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Mandatory Evacuation For Jefferson Parish

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Mandatory Evacuation For Jefferson Parish


Mandatory Evacuation For Jefferson Parish

Mandatory Evacuation For Jefferson Parish

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  • <iframe src="" width="100%" height="290" frameborder="0" scrolling="no" title="NPR embedded audio player">
  • Transcript

Emergency officials in Jefferson Parish, just outside New Orleans, have ordered the first-ever mandatory evacuation of the entire parish. Jefferson Parish's Director of Emergency Management Kenneth Padgett talks about the order.


This is Day to Day. I'm Alex Chadwick. Coming up, the California dream. The latest in our series of life in La-la land. First the Army Corps of Engineers expects the levees to hold, but heavy rains are going to test Jefferson Parish near New Orleans. We talked to Jefferson Parish Director of Emergency Management, that's Kenneth Padgett, last week about preparing for Hurricane Gustav. We're back with him now. Kenneth Padgett, how are things going there?

Mr. KENNETH PADGETT (Director of Emergency Management, Jefferson Parish): Things are going pretty well, considering.

CHADWICK: We - when we spoke last there was a mandatory evacuation issued for the parish. Have respondents complied, or are there still holdouts? We've heard from a couple of holdouts in New Orleans.

Mr. PADGETT: Well, I think we had a good response to that. I think people will remember Katrina and, with the weather warnings and stuff, we had a very good response for people to leave the parish.

CHADWICK: Are you watching CNN right now? Maybe you're just looking out your window.

Mr. PADGETT: No, I don't have the TV on right this moment.

CHADWICK: Well, I am, and I have been watching it this morning. There's video of water rolling over the top of a levee.

Mr. PADGETT: That's Industrial Canal in New Orleans.

CHADWICK: That's right. Still, wouldn't that make you a little anxious?

Mr. PADGETT: Well, it would, but our reporting systems we have, we have monitoring systems throughout the parish on our levees, on our drainage canals, on our pumping stations. Right now all of them are reporting well below flood stages.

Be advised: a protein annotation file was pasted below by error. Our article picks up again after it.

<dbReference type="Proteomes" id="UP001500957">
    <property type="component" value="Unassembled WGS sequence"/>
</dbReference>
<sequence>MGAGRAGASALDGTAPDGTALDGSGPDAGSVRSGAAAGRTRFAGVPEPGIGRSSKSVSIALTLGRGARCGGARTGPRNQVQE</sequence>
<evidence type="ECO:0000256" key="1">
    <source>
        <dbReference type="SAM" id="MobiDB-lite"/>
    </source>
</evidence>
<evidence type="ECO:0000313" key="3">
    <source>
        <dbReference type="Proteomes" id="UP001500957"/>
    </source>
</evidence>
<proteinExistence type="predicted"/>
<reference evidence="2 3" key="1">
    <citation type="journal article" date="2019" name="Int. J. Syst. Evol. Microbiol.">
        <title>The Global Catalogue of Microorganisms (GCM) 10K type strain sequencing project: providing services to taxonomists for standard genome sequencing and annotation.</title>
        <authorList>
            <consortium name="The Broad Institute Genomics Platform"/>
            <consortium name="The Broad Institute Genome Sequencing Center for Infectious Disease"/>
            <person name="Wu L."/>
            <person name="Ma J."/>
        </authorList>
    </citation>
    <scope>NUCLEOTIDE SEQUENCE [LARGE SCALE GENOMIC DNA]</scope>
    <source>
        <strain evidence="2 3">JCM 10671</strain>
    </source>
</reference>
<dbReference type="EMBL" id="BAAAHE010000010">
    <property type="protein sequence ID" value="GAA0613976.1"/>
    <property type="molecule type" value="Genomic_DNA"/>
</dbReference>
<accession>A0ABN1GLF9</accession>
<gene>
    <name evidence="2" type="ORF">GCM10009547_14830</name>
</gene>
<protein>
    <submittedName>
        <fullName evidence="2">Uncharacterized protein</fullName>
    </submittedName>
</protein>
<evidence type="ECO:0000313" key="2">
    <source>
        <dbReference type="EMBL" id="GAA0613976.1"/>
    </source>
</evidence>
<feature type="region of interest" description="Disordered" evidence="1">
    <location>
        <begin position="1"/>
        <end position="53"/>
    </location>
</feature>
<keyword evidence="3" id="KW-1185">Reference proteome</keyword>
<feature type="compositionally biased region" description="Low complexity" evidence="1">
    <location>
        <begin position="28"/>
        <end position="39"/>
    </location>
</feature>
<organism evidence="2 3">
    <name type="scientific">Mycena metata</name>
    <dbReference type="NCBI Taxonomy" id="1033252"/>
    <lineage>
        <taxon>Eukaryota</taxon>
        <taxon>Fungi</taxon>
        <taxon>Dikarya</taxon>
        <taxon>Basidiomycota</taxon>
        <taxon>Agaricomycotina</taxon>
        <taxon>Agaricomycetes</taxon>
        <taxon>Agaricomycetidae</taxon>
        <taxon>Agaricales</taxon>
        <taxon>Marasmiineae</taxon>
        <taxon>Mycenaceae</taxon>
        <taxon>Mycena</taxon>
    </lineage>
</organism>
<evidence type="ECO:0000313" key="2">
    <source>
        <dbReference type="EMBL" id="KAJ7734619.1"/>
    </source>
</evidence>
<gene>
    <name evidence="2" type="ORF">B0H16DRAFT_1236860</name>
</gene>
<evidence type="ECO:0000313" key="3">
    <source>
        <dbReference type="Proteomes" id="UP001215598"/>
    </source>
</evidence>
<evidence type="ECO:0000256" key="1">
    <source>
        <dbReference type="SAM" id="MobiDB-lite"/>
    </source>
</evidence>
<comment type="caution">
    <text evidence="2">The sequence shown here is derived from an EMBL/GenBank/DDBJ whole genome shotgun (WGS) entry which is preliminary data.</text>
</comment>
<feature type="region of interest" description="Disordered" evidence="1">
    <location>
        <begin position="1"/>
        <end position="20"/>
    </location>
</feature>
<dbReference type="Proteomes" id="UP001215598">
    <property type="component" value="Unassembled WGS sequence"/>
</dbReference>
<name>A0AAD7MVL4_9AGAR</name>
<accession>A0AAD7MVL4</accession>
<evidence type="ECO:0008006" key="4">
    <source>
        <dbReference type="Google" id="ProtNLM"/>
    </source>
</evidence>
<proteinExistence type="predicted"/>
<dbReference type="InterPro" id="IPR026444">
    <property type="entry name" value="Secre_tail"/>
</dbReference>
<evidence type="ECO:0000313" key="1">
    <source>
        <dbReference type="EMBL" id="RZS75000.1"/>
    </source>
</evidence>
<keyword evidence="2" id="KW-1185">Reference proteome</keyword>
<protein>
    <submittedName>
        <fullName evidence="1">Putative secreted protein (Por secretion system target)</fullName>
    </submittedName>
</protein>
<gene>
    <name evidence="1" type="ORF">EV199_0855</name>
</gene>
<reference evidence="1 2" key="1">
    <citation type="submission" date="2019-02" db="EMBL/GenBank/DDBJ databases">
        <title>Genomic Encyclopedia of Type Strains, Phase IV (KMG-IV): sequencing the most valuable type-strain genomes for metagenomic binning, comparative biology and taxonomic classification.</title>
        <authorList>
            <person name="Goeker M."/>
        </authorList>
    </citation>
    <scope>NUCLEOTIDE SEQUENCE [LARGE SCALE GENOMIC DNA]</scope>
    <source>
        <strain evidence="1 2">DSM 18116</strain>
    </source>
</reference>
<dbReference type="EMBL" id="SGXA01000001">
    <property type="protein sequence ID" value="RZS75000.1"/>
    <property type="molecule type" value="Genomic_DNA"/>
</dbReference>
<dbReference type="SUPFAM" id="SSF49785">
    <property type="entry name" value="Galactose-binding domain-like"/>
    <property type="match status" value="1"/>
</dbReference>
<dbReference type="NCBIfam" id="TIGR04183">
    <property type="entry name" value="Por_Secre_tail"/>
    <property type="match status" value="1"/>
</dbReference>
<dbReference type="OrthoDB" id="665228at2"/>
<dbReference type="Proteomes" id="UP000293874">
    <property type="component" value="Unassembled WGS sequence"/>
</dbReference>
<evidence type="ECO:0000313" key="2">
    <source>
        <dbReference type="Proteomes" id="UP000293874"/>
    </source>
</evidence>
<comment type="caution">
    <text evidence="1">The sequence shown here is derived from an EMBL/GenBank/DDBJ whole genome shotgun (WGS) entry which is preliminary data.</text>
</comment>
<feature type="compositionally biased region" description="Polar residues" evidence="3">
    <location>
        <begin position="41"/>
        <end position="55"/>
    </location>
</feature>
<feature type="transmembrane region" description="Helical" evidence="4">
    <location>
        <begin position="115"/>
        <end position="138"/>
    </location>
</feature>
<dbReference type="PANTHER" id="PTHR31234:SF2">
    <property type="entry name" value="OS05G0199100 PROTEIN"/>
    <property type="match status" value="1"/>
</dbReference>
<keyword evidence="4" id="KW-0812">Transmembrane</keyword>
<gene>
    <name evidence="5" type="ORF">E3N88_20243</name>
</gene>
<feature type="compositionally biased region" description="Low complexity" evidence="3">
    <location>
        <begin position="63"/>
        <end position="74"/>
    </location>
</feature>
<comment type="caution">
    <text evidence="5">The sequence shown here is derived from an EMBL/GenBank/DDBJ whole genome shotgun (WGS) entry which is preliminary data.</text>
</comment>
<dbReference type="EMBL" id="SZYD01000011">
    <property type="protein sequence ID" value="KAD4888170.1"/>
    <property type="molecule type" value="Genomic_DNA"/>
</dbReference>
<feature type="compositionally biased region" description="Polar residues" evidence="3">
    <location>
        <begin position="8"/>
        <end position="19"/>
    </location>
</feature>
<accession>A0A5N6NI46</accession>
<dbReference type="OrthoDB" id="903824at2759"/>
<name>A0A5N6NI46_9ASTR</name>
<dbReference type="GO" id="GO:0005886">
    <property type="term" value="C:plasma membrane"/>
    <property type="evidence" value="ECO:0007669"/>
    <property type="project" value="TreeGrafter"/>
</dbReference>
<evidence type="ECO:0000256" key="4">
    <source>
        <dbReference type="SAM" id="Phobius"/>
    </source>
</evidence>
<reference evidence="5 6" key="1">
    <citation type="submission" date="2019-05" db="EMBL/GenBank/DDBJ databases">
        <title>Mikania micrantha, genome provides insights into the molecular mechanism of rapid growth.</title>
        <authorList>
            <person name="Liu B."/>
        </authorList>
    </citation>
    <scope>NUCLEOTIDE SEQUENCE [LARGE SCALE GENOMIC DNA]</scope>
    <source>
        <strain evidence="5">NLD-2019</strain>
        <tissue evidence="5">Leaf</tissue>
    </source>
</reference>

CHADWICK: They are?

Mr. PADGETT: Yes, sir.

CHADWICK: So you're feeling like, even though the storm is coming through, it's not hitting directly where it did three years ago. This hurricane is following a slightly different path, so you think you're going to be OK?

Mr. PADGETT: Hopefully. I still got my fingers crossed, we still got a few more hours to go through, but right now we're feeling pretty confident.

CHADWICK: The storm was downgraded to a category-two hurricane just as it hit land. So, that's got to be good news for everybody there.

Mr. PADGETT: Oh, yes. The staff here, were all looking at the - upstairs in the ops room and stuff - They're looking at the weather, everybody's feeling much confident. Our field units - people who first responded are feeling better about the situation, we'll just wait for the past five - even more so that we can get crews out and do a real good damage assessment of the whole parish including the parts in the lower parishes, which will be closer to the eye itself.

CHADWICK: Now that the storm has hit land, what are the projections for where it will go and how it will go over the next twelve hours?

Mr. PADGETT: Well, my understanding, it's going to slowly drift north, stretching north west and then a little more to the west, and there's a possibility that it may slow down and maybe even stall near the Louisiana, Texas line.

CHADWICK: So, what are your plans now? What are you doing?

Mr. PADGETT: Waiting for the winds to drop down below 50 - sustained winds drop below 50. And at that time we send out all of our first respondents of police, fire, EMS, and our utility companies. Everybody goes out and does damage assessment report in their areas. Report it back to us. We make a priority listing, so we can get power back on if we lost any power. Get the resources back and so we can just bring our people back.

CHADWICK: But the winds are above 50 miles an hour, now. So, you don't have anybody out right now? Every body's just hunkered down.

Mr. PADGETT: Ninety nine percent of our people are hunkered down. We have a few of our - like the sheriff, he is out, and a few other higher ranking agency people are out, but most - 99 percent of our people are hunkered down in shelters.

CHADWICK: So, how long do you really expect that that's going to last?

Mr. PADGETT: We were told by our weather service for another three or four hours.

CHADWICK: Three or four hours. So, maybe by…

Mr. PADGETT: Will be between - I'm hoping between three - by around three o'clock we should be having our people out on the streets.

CHADWICK: Three o'clock, four o'clock this afternoon, you'll be able to know exactly what has happened. At least, begin to start to get an idea.

Mr. PADGETT: Right.

CHADWICK: OK. Jefferson Parish Director of Emergency Management, Kenneth Padgett, watching Hurricane Gustav as it moves ashore and onto and through Jefferson Parish. Kenneth, thank you.

Mr. PADGETT: Thank you, sir.

CHADWICK: The presidential nominees are following the progress of Hurricane Gustav. We heard earlier from the Republican National Convention, which is beginning today. John McCain visited disaster relief center in Waterville, Ohio today, where he helped pack supplies for the Gulf Coast.

Barack Obama stuck to his early schedule, speaking at a Labor Day rally in Detroit. In his remarks he talked about the hurricane and what's happening along the Gulf Coast, and then he canceled a planned visit to Pennsylvania and, instead, went back home to Chicago. He said he's there to follow the developments with Gustav.

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